Overview of available services
Below is an overview of some of the key services in Southampton and Portsmouth that provide support and health care to AS and other vulnerable migrants; there are similarities but also differences in the services offered in the two cities.
Voluntary and community services
The Avenue Multicultural Centre (AMC) is a partnership venture (Avenue St Andrew's Church, British Red Cross, CLEAR and Southampton & Winchester Visitors Group [S&WVG]) offering help and support to AS and refugees every Friday at The Avenue St Andrew's Church. AMC has been running for the past 11 years. Every week clients can seek advice, enrol in English language classes, take part in activities and obtain food. Data on number of AS accessing these services is difficult to obtain but SWVG estimate that they see about a third of all those AS in Southampton as clients, particularly the longer term and complex cases. Visitor attendance at the AMC is normally between 60-70 per week, excluding children, with the main countries of origin being Iran, Zimbabwe, Nigeria, Iraq, Pakistan, Eritrea and Somalia. Clients also come from Sierra Leone, Albania, Sudan, Syria, China, Mauritania, Saudi Arabia and other countries.
The agencies involved in the AMC also offer further support in addition to the drop-ins, such as befriending, financial support and assistance in getting legal advice41. The Red Cross also offers practical support and a service to try and reunite family members42.
In Portsmouth there is a drop-in at All Saints church on Mondays and Thursdays which is run collaboratively by Red Cross and Friends Without Borders43. The drop-in offers a chance for social interaction as well as professional advice and advocacy. Food parcels are provided at the Thursday sessions. Friends Without Borders also offers access to legal advice.
As a snapshot, on one Thursday in August 2019, about 60 visitors were recorded as coming to the Portsmouth drop-in (80 including children). The countries they came from included Afghanistan, Iran, Zimbabwe, Cameroon, Iraq, China, Ethiopia, Eritrea, Portugal, Albania, Bangladesh, Turkey, Pakistan and Ghana.
At the focus groups, AS gave a clear message of the tremendous benefits they get from the drop-ins and the voluntary services in both Southampton and Portsmouth.
There are also various multi-cultural groups that meet in both cities run through a mixture of voluntary, religious and local authority partnerships. For instance, Portsmouth has a Cross-Cultural Women’s Group44 which meets weekly and in Southampton there is a regular group to support mental wellbeing at the New Testament Church of God in St Denys.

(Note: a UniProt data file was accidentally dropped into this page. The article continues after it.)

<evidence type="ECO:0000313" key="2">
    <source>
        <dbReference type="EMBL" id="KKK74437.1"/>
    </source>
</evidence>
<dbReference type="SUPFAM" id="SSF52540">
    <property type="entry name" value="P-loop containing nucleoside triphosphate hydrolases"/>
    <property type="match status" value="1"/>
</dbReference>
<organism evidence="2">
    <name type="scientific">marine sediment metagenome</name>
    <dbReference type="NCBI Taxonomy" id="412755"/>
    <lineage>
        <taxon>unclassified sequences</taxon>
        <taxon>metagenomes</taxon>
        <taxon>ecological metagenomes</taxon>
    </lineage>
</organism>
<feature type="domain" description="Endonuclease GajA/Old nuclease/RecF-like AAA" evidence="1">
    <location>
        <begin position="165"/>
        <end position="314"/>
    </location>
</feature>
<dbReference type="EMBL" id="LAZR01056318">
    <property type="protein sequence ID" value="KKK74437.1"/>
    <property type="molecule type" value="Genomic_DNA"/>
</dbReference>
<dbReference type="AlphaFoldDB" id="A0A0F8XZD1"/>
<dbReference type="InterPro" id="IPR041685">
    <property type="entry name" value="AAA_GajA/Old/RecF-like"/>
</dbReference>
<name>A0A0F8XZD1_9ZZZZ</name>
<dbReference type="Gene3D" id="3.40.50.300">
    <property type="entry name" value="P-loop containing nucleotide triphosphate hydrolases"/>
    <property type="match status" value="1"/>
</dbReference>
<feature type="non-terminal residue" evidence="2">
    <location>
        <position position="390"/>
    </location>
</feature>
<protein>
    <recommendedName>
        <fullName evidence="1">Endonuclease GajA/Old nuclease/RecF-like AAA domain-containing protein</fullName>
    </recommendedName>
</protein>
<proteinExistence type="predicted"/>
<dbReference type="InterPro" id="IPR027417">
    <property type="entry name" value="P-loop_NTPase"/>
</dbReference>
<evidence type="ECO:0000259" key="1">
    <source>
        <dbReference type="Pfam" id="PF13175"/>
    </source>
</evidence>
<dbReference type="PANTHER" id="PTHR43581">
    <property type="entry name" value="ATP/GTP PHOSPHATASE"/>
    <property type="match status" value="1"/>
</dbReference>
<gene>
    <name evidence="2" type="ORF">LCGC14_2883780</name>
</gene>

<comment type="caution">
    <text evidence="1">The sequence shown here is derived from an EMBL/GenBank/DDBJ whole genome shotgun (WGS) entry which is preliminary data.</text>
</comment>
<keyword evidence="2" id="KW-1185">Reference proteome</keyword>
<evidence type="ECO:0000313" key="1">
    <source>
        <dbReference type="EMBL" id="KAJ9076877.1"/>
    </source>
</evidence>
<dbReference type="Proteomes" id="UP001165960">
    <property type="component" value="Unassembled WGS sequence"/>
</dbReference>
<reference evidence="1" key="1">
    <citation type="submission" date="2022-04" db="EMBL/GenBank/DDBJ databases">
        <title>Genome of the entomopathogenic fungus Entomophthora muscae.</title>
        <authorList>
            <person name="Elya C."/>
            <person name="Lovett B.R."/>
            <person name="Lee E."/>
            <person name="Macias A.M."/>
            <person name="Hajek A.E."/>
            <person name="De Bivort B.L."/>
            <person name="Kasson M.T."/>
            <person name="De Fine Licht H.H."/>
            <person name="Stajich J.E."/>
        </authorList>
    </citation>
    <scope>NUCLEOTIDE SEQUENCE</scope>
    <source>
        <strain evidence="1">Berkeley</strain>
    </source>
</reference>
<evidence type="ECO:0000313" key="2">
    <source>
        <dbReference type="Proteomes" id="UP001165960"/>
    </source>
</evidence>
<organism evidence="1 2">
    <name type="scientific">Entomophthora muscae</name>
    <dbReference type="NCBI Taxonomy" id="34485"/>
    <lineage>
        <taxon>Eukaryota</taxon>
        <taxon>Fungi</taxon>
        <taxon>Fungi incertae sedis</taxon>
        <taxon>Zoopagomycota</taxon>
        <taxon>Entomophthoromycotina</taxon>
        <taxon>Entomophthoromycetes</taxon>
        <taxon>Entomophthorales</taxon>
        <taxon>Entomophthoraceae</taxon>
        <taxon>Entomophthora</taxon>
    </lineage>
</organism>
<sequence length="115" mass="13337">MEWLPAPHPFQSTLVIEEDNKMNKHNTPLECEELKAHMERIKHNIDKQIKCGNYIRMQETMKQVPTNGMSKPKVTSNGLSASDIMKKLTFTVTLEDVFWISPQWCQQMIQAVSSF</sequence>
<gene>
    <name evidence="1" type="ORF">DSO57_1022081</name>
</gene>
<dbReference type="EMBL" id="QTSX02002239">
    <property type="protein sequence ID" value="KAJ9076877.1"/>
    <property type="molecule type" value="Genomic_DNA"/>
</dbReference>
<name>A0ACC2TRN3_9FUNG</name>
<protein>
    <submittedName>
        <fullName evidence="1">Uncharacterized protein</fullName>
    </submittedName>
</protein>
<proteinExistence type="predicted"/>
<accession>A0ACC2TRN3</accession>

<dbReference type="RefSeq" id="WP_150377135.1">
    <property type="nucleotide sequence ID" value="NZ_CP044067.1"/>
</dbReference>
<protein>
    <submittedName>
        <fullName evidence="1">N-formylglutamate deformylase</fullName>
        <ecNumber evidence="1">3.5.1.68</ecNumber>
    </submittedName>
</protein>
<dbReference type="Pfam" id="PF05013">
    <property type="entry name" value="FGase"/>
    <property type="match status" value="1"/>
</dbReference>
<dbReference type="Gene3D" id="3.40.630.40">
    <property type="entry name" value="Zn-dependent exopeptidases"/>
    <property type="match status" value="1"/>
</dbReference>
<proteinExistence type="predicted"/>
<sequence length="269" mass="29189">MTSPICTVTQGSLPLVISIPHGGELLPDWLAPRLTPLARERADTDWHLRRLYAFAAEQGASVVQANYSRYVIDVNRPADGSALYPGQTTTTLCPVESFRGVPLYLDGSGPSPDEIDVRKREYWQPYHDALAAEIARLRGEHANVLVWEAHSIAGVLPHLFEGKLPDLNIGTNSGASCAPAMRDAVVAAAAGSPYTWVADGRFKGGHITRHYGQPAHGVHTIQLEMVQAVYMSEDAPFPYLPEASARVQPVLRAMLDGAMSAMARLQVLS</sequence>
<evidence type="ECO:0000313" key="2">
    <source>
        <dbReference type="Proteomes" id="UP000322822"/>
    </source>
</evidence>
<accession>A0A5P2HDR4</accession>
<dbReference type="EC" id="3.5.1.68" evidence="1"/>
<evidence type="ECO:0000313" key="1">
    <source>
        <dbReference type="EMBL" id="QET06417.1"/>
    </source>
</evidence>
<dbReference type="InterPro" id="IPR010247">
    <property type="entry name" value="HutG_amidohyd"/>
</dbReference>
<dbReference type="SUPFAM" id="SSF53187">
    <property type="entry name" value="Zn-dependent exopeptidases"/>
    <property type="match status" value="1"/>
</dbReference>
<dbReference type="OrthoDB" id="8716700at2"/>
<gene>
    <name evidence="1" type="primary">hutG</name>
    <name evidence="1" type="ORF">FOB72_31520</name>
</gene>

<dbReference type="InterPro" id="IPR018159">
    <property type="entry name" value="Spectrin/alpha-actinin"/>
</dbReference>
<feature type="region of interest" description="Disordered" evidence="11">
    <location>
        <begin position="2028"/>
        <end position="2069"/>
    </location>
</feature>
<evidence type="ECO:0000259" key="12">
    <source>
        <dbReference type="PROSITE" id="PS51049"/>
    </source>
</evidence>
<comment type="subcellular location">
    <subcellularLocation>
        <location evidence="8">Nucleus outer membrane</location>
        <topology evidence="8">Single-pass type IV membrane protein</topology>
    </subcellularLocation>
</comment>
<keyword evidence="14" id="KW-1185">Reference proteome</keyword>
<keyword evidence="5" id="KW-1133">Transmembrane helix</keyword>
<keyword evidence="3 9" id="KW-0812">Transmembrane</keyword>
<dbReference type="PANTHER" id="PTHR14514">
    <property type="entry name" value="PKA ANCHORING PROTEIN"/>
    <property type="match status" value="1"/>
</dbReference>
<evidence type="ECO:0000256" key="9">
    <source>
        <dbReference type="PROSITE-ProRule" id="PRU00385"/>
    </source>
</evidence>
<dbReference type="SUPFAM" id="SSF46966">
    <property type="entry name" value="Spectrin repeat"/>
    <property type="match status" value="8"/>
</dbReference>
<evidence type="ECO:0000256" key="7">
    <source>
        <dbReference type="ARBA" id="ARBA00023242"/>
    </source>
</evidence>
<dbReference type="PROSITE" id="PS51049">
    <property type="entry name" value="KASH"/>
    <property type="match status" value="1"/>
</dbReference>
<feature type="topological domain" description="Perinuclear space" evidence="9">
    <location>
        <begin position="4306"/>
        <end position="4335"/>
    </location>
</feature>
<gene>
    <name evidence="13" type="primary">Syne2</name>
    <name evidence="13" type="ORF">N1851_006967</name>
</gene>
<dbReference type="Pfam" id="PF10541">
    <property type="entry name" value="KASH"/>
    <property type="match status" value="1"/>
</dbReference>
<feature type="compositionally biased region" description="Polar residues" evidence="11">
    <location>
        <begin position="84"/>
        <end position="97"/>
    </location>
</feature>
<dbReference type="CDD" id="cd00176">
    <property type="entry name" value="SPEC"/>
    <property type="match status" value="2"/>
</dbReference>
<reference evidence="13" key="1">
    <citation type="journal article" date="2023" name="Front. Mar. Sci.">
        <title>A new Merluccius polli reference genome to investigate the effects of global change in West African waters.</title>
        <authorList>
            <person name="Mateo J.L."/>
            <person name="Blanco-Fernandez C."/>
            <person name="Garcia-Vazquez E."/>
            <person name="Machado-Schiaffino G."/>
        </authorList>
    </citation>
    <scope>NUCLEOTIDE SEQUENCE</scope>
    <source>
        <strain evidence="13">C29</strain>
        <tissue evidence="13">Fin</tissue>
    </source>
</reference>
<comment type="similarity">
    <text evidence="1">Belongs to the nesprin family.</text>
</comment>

Both Southampton and Portsmouth have declared themselves Cities of Sanctuary45. This is a fairly recent initiative for Portsmouth (launched June 2019) but the Southampton group is more established and has set up different ‘streams’ of sanctuary such as the welcome stream which puts together packs for AS newly arriving in the city, libraries of sanctuary and the school stream which engages local children.
In both Southampton and Portsmouth, Home Office dispersal accommodation is distributed in various locations across the cities so AS may register with several different GP practices. However, in Southampton there are two practices which see the majority of AS and other vulnerable migrants; Homeless Healthcare and St Marys. These practices are both experienced in providing services to this population group. For instance, at St Marys a refugee-appropriate health check has been developed, within the SystemOne clinical system, and staff are regularly reminded to use it. The Homeless Healthcare Service is the practice that is most likely to serve failed asylum seekers who are not in official accommodation.
Mental Health Services
Solent Mind provides some peer support programmes in Southampton46, where people, who have themselves had mental ill health, offer support and sign-posting to others, but there is no service specifically for AS and vulnerable migrants currently commissioned in the city.
Portsmouth is launching a new service in Autumn 2019, called ‘Positive Minds’47, which will be fronted by peer supporters but also have clinical support available. This service will be available to AS in the city if they chose to access it.
Across the UK, short-term psychological therapy is now provided by Improving Access to Psychological Therapies (IAPT) services. In Portsmouth the IAPT service is ‘Talking Change’, provided by NHS Solent48, and in Southampton it is ‘Steps 2 Wellbeing’49, provided by Dorset Healthcare University NHS Trust.